It was Central Bank Week

The FOMC met on Wednesday and raised 25 bps as expected, with markets now pricing a ~30% chance of another 25 bps at their September 19/20 meeting. Financial markets were essentially unchanged on the news.

The ECB met on Thursday and raised 25 bps as expected but surprised markets by NOT forecasting another increase at their September 14 meeting. EURUSD fell sharply, leading to losses in other currencies and gold. (Part of the bid for EURUSD over the past few months was the idea that the ECB would be more aggressive than the Fed.) Eurozone stock indices rallied.

The BoJ met on Friday and “tweaked” monetary policy (no change to short rates; bond buying range widened, but BoJ will resolutely buy all bonds at a 1% yield ceiling.) The Yen was wildly volatile for an hour (it traded in a 200+ point range in one minute after the BoJ announced its policy change), then drifted lower against other currencies. JPYUSD closed the week near its lows.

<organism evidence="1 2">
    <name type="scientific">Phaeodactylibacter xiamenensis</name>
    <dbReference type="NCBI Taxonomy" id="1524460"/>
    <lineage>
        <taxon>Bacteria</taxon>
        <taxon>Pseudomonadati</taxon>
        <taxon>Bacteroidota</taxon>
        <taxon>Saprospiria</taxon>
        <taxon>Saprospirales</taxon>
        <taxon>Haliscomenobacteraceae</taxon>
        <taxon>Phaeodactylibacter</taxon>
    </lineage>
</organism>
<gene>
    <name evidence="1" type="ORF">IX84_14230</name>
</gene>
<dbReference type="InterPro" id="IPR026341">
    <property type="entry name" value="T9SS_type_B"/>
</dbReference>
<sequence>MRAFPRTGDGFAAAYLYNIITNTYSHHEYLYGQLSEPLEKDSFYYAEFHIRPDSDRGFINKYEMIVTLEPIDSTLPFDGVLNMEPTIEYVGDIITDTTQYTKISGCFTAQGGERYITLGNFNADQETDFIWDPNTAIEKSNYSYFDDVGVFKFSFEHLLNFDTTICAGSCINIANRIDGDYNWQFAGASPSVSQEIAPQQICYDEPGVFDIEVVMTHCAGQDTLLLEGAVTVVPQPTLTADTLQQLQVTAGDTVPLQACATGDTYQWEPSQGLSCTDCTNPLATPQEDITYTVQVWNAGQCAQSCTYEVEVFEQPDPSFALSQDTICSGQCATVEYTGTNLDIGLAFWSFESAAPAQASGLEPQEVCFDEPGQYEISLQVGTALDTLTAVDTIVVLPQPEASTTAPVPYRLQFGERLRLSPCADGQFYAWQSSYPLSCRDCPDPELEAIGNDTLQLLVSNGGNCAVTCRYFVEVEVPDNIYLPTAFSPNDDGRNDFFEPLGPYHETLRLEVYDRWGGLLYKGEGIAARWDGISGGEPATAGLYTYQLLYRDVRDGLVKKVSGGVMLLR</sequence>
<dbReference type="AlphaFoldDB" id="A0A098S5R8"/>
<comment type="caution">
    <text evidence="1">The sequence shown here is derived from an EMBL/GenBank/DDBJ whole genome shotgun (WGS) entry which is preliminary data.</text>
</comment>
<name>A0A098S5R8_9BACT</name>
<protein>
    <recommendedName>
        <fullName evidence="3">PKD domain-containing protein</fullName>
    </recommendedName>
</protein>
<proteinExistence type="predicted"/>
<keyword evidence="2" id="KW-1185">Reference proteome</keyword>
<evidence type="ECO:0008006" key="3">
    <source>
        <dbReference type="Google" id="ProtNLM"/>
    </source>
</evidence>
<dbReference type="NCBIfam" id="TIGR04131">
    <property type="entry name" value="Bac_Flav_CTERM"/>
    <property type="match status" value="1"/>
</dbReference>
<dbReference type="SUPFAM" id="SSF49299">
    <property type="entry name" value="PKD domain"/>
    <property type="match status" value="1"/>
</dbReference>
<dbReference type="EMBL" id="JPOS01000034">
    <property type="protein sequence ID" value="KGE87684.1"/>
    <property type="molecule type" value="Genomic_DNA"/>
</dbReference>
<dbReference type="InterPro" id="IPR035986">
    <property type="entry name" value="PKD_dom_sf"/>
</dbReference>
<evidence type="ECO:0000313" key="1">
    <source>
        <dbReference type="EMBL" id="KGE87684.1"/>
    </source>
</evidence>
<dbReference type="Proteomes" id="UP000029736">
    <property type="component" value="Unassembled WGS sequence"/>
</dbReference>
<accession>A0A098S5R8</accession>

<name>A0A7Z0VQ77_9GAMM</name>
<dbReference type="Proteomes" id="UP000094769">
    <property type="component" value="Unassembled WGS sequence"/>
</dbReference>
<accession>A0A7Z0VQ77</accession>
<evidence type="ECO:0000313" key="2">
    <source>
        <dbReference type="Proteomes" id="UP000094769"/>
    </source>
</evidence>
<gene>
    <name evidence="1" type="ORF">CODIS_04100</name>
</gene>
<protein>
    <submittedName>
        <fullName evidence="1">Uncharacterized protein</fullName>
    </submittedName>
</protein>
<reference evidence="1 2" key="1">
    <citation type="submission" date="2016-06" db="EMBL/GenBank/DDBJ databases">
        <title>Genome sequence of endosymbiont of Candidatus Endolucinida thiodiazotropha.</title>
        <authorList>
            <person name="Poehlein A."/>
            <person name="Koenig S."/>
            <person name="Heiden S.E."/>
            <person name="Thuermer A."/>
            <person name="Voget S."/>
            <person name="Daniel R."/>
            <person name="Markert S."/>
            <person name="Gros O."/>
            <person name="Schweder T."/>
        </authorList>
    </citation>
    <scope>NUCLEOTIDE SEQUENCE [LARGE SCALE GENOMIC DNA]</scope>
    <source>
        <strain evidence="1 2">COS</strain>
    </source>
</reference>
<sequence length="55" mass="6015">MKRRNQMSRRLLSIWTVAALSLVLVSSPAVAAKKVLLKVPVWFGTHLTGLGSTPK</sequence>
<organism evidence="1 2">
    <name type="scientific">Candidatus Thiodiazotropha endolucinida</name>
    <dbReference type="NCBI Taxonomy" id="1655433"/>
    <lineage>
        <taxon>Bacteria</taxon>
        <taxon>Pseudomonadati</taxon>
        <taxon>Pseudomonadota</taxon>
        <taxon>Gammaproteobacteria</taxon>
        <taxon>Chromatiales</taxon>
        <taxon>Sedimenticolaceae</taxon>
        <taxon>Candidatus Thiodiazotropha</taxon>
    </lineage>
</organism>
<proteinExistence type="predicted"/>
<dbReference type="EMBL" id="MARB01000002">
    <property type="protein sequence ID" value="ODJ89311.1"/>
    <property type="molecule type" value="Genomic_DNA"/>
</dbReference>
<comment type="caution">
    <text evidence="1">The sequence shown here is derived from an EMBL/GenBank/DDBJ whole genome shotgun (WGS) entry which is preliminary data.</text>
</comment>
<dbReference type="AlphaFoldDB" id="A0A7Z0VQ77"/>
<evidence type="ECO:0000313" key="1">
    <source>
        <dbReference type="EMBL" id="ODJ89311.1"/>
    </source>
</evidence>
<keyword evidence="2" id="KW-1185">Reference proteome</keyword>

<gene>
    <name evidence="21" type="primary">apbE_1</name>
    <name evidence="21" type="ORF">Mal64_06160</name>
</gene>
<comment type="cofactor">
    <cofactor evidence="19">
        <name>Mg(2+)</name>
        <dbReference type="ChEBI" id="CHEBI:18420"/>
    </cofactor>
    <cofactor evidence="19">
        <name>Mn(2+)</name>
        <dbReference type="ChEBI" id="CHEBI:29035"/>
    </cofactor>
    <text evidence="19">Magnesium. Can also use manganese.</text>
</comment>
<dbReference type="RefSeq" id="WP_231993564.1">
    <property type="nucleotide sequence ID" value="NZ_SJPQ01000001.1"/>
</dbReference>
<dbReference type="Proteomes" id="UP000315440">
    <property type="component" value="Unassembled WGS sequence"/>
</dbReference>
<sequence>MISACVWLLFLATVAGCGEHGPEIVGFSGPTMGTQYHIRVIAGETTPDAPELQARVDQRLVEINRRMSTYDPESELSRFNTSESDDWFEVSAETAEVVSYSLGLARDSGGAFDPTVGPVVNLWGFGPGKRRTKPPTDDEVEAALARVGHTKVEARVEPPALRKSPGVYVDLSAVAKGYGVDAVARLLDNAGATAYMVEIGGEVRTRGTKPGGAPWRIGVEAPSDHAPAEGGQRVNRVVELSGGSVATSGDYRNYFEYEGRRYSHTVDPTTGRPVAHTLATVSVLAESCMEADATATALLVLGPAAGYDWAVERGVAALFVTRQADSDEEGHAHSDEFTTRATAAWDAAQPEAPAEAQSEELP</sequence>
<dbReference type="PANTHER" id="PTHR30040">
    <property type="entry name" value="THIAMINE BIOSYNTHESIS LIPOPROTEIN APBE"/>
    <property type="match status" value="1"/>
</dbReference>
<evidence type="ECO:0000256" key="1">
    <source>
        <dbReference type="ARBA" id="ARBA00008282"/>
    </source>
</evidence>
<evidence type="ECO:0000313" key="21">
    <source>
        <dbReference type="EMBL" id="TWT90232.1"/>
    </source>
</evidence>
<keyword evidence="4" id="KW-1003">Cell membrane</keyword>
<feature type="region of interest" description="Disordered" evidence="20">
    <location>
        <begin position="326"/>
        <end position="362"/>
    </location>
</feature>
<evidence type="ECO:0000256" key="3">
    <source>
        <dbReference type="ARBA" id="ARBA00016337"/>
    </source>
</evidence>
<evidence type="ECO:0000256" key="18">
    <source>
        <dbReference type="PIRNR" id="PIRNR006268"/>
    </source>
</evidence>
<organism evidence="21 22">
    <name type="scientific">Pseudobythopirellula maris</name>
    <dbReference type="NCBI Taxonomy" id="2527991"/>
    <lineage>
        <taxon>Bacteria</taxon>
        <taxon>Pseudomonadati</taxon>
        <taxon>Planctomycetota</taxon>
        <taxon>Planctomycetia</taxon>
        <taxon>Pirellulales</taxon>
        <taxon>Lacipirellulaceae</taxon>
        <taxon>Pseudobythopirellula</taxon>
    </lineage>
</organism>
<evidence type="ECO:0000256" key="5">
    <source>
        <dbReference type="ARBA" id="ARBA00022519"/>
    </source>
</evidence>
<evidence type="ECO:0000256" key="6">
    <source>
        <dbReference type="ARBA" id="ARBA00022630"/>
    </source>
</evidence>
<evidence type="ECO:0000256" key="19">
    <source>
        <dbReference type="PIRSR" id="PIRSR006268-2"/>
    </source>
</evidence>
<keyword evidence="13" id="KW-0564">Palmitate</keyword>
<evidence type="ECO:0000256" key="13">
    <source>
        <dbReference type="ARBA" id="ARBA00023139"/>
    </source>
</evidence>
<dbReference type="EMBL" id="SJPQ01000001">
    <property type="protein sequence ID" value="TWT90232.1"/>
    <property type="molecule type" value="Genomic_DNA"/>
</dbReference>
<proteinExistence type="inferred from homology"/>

Japanese bond yields surged higher, but other country bond yields were little changed (some analysts feared that global bond yields might soar if BoJ’s actions caused Japanese institutions to sell overseas and buy domestic bonds.)

Key American stock indices continue higher; key Eurozone indices hit All-Time Highs

The S&P had its highest weekly close since January 2022, is up ~28% from last October’s lows, and is ~5% below the January 2022 All-Time Highs.

The Euro STOXX 50 Index hit All-Time Highs this week, up ~34% from last October’s lows.

The rally in American stock indices has been a low VOL melt-up, similar to 2017. Ben Bowler, a BoA analyst, notes that S&P puts to hedge against a drawdown in the S&P over the next 12 months are the cheapest they have been since early 2008.

Interest rates

CME Secured Overnight Financing Rate (SOFR) futures are pricing the Fed essentially done raising rates with minor cuts beginning in Q1/24. The market sees additional cuts accelerating throughout 2024, with rates ~120 bps lower YOY by December 2024.


The US Dollar index touched a 15-month low in mid-July (as the Euro rallied to a 17-month high) but has rebounded ~2% since.

I’ve been puzzled by the Euro’s June/July rally, especially with Germany in recession as their exports to China fell, but I discovered a rationale for the Euro’s strength in a note written by Brent Donnelly. (I’m a subscriber.) He believes the PBOC was “re-balancing” (a non-price sensitive move) their FX reserves in July, buying Euro/selling USD.

That “makes sense” to me because I didn’t think the EURUSD “deserved” to be above 1.10!

Brent’s chart shows how the EURUSD (black line) tracks the German/USA 10-year rate differential but broke down in June/July.